It’s election week and I know what purdah means so I’m going to keep this simple: read Leon’s article, look at the articles and then re-read Leon’s article on The Library Commonwealth. Thank you.


National news

  • Artist and author Edmund de Waal hits out at ‘vicious’ library closures – Belfast Telegraph. “One of his creations is a Library Of Exile, featuring almost 2,000 books by exiled writers from Ovid to the contemporary. But the Costa Award-winner told the Press Association that he had also been angered by the closure of libraries closer to home. “In terms of shortsightedness, to close a library in a community is one of the most vicious, violent things you can do to a community,” he said. “You take away all that space for reflection.”
  • The Bookseller’s Library of the Year Award returns – BookSeller. “The Bookseller‘s Library of the Year Award is back for a second year, following Liverpool Central Library’s win of the inaugural prize in 2018. The award, which highlights the work the best libraries of all sizes do to promote reading, literacy, information and the love of books, is sponsored by Rakuten Overdrive and W F Howes, and run in partnership with The Reading Agency.”
  • Do volunteers still have a place in museums and cultural organisations? – Apollo. “Firstly, though, let us not forget that some cultural organisations, especially museums and libraries, are largely or even entirely volunteer-run (something that helps to account for the huge surge in new museums in the UK in the 1980s). These institutions depend on volunteers for their survival. ” … “In the UK there are more and more community libraries, in which local volunteers take on ownership and management, with or without financial support from the local authority.”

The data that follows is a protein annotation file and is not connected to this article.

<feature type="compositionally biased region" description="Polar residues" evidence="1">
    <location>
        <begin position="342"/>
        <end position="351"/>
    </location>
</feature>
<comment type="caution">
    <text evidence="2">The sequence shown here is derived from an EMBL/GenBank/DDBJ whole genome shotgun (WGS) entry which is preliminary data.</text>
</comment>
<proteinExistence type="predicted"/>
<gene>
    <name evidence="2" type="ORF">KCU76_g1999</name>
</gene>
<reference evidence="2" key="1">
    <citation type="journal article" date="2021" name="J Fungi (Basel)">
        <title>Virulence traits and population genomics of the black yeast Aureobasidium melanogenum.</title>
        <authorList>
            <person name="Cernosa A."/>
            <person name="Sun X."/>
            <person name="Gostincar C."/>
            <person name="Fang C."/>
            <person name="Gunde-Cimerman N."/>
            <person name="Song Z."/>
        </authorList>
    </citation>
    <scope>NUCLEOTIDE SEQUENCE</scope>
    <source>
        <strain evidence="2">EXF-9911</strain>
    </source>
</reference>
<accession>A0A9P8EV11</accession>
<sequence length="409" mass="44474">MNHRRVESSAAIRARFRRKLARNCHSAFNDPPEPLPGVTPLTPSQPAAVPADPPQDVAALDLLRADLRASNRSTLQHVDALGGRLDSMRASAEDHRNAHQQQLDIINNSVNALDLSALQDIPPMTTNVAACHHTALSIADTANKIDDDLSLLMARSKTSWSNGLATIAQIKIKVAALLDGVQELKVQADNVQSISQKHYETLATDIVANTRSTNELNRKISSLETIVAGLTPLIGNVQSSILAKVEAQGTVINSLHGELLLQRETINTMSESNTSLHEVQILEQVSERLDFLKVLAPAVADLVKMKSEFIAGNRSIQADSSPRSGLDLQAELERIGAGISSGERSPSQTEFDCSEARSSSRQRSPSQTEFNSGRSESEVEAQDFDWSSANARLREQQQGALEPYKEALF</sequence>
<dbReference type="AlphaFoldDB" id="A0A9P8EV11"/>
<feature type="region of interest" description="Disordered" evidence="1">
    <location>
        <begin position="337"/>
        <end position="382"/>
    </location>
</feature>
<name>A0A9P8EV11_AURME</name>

• ‘Fake news’ detection tool launches in UK – The News. “The company also confirmed it was launching a Media Literacy Partnership programme with UK libraries, which encourages them to introduce NewsGuard onto the computers used by library visitors.NewsGuard said it also planned to launch in Germany, France and Italy ahead of the European Parliament elections in May”
  • How We Work Towards A Society With No Food Banks – Huff Post. “In Lewisham we are about to open donation points at our town hall and council-run libraries to support local food banks.”
  • Library Commonwealth – Leon’s Library Blog. “This post is something of a swansong for me (although I know better than to say never again!). But I’ve been writing this blog since October 2013 and now seems the right time to take a step back.” … “Libraries are facing an existential crisis. Not because they are danger of disappearing altogether but rather a crisis of identity; who they are, what they are, what they stand for.” …. ” there is also a deeper malaise and it’s one that as a profession we all have to accept responsibility for. And that is a loss of belief in the profession itself. We have lost our sense of identity and by doing so lost our sense of purpose.” … “the damage done nationally to the underlying infrastructure will, in my opinion, take a long time to recover from. That’s assuming the political will and inclination is even there.” …. “there seems to be very little to choose from between both main parties ” …. “Suffolk and Devon, both mutuals, have recently appointed charity bosses as CEOs rather than someone with a library background” …. “far from defending the role of paid staff SCL/Libraries Connected is heavily involved in advocating for volunteer led libraries.”